Go back in time with this marvelous film.
Summers when you’re a kid are full of boundless possibilities. I remember one summer when I was six or so, me and some friends dug up the front yard of my parents’ house looking for Leprechauns. Another summer, we tried to build the world’s coolest BMX dirt track. Another summer it was a village of treehouses a la Endor. None of these things, of course, ever came to full fruition, but that wasn’t necessarily the point. Summers when you’re a kid are for a different kind of education than you get the rest of the year, they’re a time for the imagination to learn itself, its limits and reaches.
In part I and most of my generation feel this way about summer because of the movies aimed at us when we were kids, movies like Goonies, Stand By Me, The Monster Squad, Explorers, and other such examples in which the plots revolved around an intrepid group of kids up against impossible odds that they somehow overcame, usually in relation to the power of their friendship. These movies taught us that, yes, kids could do anything, but more important, kids could do things adults never could because of kids’ ability to believe in anything, especially that which reason would have them disbelieve.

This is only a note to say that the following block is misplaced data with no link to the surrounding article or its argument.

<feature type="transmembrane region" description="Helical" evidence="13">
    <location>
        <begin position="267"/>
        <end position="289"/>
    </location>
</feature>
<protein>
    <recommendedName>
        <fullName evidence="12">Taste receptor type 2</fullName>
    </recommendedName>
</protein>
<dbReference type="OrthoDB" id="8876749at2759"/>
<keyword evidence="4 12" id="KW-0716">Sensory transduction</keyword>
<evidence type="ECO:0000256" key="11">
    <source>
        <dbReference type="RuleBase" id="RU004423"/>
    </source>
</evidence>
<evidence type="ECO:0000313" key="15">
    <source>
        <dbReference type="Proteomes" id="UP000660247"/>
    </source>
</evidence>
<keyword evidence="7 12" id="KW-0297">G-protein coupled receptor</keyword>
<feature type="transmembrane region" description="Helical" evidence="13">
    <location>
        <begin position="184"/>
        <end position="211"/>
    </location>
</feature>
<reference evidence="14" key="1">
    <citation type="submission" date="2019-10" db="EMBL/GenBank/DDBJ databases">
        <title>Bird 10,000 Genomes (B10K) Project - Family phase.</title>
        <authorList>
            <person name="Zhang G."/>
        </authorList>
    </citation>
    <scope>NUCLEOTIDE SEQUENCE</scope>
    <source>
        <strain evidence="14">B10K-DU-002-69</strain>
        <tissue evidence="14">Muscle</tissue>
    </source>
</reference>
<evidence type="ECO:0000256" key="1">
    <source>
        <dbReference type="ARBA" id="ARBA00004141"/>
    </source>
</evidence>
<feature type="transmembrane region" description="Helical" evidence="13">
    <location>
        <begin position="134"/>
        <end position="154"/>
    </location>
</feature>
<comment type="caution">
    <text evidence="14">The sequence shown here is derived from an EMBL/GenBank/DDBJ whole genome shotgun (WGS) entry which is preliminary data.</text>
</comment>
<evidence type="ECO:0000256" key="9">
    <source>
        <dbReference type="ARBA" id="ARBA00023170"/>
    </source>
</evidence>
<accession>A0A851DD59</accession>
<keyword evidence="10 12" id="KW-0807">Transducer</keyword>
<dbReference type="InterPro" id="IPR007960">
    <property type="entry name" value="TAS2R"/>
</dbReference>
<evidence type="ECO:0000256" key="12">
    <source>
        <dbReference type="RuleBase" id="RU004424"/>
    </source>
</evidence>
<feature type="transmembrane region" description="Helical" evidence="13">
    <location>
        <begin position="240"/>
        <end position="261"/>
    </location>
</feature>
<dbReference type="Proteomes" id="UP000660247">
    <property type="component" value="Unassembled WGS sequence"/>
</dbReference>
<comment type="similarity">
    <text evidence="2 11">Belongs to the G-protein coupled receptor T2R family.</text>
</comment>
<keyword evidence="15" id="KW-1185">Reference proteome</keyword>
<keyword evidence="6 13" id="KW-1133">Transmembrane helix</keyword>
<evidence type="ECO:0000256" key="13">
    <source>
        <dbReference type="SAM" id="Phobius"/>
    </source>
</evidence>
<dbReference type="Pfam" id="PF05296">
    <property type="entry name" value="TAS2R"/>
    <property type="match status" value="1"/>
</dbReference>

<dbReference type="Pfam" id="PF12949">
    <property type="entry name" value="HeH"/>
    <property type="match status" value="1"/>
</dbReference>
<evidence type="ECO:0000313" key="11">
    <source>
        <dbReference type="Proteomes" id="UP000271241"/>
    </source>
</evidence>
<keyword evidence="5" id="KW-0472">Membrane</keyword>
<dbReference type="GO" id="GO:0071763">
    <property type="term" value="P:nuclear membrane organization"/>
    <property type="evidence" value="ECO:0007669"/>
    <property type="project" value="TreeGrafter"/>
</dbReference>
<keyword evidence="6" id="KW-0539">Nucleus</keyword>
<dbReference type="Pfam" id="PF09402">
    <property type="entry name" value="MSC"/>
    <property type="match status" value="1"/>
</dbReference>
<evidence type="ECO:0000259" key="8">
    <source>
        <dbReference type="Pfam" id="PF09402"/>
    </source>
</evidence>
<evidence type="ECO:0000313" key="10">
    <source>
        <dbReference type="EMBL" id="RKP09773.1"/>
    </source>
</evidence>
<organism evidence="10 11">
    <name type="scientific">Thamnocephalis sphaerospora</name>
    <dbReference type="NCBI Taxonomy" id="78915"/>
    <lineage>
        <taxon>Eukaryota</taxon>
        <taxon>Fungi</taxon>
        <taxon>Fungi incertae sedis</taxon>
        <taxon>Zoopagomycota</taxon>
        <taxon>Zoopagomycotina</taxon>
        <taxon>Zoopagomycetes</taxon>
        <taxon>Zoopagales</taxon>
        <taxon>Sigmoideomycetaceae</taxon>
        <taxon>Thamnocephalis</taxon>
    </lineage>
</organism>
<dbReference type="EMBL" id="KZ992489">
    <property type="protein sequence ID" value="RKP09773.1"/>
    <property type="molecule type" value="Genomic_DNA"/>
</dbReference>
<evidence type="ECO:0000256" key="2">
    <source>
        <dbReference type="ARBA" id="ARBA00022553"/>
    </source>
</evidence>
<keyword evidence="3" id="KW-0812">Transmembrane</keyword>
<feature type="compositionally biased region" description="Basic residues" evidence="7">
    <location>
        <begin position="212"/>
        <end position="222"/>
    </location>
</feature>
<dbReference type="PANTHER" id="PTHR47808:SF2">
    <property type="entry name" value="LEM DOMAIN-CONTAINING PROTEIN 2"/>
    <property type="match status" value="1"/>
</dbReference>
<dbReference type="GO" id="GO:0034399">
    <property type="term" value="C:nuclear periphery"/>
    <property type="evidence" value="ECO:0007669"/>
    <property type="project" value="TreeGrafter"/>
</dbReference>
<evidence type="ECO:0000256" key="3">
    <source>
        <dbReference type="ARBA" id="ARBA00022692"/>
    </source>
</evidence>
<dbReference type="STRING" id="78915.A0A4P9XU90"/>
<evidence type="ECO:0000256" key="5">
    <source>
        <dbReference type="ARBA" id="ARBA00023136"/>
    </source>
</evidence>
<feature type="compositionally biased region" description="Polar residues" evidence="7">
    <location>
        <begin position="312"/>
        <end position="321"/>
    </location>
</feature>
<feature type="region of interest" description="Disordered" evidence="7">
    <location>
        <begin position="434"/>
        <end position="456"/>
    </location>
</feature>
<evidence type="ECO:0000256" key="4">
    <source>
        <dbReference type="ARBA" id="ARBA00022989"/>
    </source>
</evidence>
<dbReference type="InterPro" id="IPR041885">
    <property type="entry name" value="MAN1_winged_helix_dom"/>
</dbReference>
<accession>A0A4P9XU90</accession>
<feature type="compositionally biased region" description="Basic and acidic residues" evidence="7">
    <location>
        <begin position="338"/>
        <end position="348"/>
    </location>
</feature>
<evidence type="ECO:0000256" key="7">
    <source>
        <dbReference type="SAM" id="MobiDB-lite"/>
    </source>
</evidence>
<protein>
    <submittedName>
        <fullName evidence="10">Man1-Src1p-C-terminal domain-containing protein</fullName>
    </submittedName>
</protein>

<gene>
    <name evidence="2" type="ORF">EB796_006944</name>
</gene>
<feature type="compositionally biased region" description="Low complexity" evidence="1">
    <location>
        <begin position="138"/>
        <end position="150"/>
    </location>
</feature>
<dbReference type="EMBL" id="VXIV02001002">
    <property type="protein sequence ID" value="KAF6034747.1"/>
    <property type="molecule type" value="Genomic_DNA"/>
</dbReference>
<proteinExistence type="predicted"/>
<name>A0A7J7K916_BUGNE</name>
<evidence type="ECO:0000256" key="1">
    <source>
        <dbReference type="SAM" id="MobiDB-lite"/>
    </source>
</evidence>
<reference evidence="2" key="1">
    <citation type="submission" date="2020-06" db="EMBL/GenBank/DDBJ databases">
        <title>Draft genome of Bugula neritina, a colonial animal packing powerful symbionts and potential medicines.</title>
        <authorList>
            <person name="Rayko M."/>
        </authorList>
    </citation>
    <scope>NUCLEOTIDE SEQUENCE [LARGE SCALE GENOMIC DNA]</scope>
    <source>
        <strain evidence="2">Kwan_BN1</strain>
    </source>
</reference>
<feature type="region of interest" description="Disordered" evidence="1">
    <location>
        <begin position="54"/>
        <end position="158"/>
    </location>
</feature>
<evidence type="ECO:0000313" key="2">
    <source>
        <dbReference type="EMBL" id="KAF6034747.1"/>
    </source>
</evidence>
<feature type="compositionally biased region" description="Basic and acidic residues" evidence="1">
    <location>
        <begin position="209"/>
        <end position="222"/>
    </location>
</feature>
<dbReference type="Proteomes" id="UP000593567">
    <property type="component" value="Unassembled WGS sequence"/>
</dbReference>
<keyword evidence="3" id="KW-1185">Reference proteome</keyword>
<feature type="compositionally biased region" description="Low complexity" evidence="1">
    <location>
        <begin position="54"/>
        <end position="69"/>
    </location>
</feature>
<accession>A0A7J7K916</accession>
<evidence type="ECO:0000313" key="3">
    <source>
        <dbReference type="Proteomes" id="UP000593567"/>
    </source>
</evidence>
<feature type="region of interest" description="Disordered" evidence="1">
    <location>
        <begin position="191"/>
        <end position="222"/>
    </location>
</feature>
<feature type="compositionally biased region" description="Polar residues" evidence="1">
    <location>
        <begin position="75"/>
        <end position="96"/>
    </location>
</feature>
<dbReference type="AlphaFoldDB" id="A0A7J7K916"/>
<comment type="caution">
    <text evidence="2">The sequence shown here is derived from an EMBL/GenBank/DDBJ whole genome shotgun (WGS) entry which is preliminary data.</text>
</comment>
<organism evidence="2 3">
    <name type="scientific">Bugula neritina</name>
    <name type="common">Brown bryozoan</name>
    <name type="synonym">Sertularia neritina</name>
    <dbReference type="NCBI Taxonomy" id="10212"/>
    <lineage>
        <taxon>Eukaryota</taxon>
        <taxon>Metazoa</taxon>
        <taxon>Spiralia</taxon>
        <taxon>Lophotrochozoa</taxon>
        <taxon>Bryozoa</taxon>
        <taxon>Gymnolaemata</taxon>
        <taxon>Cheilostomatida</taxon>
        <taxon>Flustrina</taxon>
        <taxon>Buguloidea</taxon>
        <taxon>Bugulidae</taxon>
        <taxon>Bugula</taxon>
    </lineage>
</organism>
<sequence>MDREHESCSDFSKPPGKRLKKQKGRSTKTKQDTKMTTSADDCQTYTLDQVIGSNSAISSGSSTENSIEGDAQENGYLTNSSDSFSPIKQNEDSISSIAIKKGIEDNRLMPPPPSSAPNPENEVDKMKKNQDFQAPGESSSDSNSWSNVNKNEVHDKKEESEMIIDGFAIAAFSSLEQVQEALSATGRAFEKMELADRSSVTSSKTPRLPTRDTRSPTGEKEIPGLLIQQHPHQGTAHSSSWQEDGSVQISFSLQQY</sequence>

This is the general atmosphere that exists around writer-director Aidan Largey’s Time & Again, a short film from Ireland about a pair of 13-year-old boys, one of whom is building a potential time machine to escape not just the era, but trouble at home. Invoking a definite Spielbergian vibe, Time & Again is heartfelt, spirited, eloquent, and grounded in its execution of the fantastic mingling with reality. It’s a story that’s as timeless (pun intended) as it is rooted in nostalgia, and that makes it, quite frankly, a sheer and utter delight to watch. I humbly yet firmly demand more work from Largey as soon as possible.